| MEXICO CITY/RIO DE JANEIRO, Sept 23
MEXICO CITY/RIO DE JANEIRO, Sept 23 Mexico is
emerging as the preferred choice for investors in Latin American
steel making as a landmark energy reform and exposure to a U.S.
recovery help outshine regional rival Brazil, where the gloom of
recession has taken hold.
While steel executives in Brazil, Latin America's biggest
economy, call ever more forcefully for market reforms, Mexico
has pushed through a major energy overhaul and other reforms
which are expected to lure billions of dollars in new
Demand for steel, a building material used in everything
from cars to pipelines to skyscrapers, is a bellwether for
economic strength, especially in manufacturing.
Steel makers Altos Hornos de Mexico and Ternium
are well placed to take advantage of better growth
prospects in Mexico, while Gerdau SA is seen as the
best Brazil bet, given its strong presence in the United States.
Mexico's steel chamber CANACERO forecasts 2014 steel output
will grow nearly 7 percent to reach 19.4 million tonnes.
Brazilian steel output, in contrast, is set to decline 2.5
percent this year, according to industry group Instituto Aco
CANACERO estimates steel output will rise another 1.5
percent in 2015.
Industry experts in Mexico say 2014's output boost reflects
the sector's recovery to pre-financial crisis levels, while
major new oil projects courtesy of the reform are not expected
to come online until after 2015.
Mexico's energy ministry has said historic tenders, in which
private oil majors will be able to operate fields on their own
for the first time in decades, won't be awarded until the second
or third quarter of next year with significant steel procurement
Aco Brasil would not give guidance for Brazilian steel
output in 2015, saying only that the first half of the year in
particular would be "challenging".
While Brazil produces more steel than Mexico in raw numbers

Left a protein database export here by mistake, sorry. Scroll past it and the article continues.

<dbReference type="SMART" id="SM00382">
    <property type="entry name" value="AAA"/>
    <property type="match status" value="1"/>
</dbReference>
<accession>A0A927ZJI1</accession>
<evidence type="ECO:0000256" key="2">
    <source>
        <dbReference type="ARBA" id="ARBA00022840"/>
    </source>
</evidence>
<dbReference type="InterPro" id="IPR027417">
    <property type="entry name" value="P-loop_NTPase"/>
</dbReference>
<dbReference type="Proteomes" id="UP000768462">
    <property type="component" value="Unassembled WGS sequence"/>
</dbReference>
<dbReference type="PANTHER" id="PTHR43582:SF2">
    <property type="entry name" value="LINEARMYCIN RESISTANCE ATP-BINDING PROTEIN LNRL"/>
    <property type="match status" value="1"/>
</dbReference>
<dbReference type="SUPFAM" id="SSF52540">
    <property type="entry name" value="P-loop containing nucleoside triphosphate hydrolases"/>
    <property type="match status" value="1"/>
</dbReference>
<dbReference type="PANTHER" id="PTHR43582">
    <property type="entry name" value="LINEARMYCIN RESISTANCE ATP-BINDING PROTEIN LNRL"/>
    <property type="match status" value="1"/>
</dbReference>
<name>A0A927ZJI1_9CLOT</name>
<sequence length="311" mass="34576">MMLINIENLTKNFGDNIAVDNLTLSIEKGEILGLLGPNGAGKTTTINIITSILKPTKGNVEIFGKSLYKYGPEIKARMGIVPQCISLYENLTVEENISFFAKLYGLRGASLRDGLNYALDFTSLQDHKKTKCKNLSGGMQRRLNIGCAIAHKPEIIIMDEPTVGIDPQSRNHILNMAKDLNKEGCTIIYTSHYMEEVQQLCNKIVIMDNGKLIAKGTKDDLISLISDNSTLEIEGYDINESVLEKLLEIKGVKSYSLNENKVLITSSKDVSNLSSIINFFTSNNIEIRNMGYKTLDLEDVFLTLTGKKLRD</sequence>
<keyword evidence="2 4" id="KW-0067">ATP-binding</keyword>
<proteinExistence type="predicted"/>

- or 34.2 million tonnes in 2013 - figures from the World Steel
Association show that the rate of growth in Mexican steel output
over the past decade has outpaced Brazil's by over a quarter.
Mexican industrial output has trended higher this year,
while Brazil's industry output has fallen as the economy has
Last year, it seemed Brazilian steel might be turning a
corner with demand supported by a rush to finish World Cup
buildings and government measures to prop up the auto sector.
But things have gone downhill since then. Brazilian car
sales are on the verge of their biggest drop in more than a
decade as the economy contracts.
CSN's net income fell 96 percent during the
second quarter of this year and most Brazilian mills are not
competitive enough to maintain margins through exports.
Its shares are down 30 percent year-to-date, despite an
aggressive buy-back program. Gerdau is also down over 30
percent, while Usiminas has lost more than 40
In contrast, shares in Ternium have fallen 16 percent.
Shares in Altos Hornos have been suspended since 1999 over
unpaid debt. The company is protected from creditors under an
old law, and has continued to operate.
Leonardo Correa, an analyst at BTG Pactual, wrote in a
recent note that the outlook for Brazilian steel remained "very
"Our sense speaking to corporates is that demand remains
sluggish," he said, having already cut his earnings estimates
for the sector this year by 10 percent.
In Mexico, investment in the steel sector is seen rising
another $3 billion by 2016, mostly because of surging car
production, which has more than doubled in the last five years.
Mexican growth is expected to accelerate in coming years.
President Enrique Pena Nieto has enacted a raft of economic
reforms that included putting an end to the 75-year monopoly of
state oil giant Pemex, which paves the way for joint
ventures with international oil firms.
The government says the energy reform will lead to more than
$50 billion in new oil sector investments through 2018.
"The growth prospects for Mexico's steel industry are very
favorable," said Francisco Orduna, a spokesman for top Mexican
steel producer, Altos Hornos de Mexico.
"The recent energy reform opens new possibilities for more
investment by Pemex, which is the biggest single (Mexican)
purchaser of steel used in oil platforms, tanks, ships and
pipelines," he added.
In another boost for Mexican steel, Pena Nieto announced a
five-year 7.8 trillion peso ($587.5 billion) infrastructure
plan, including a new $9 billion airport for Mexico City.
AHMSA says it expects to provide steel for the airport.
Meanwhile, the U.S. economy is recovering.
Part of the North American Free Trade Agreement, Mexico
should benefit from more robust U.S. growth despite a recent
trade spat between the two over import duties on Mexican rebar -
a steel product used to reinforce concrete in construction.
"Mexico is very connected to what happens to the U.S.
manufacturing market as a whole," said Andre Nascimento, steel
analyst at commodities research group CRU. "As the U.S. grows,
and our economists forecast it will grow faster than Brazil in
the next four years, Mexico will benefit."
(1 US dollar = 13.2752 Mexican peso)
(Editing by Simon Gardner and Gunna Dickson)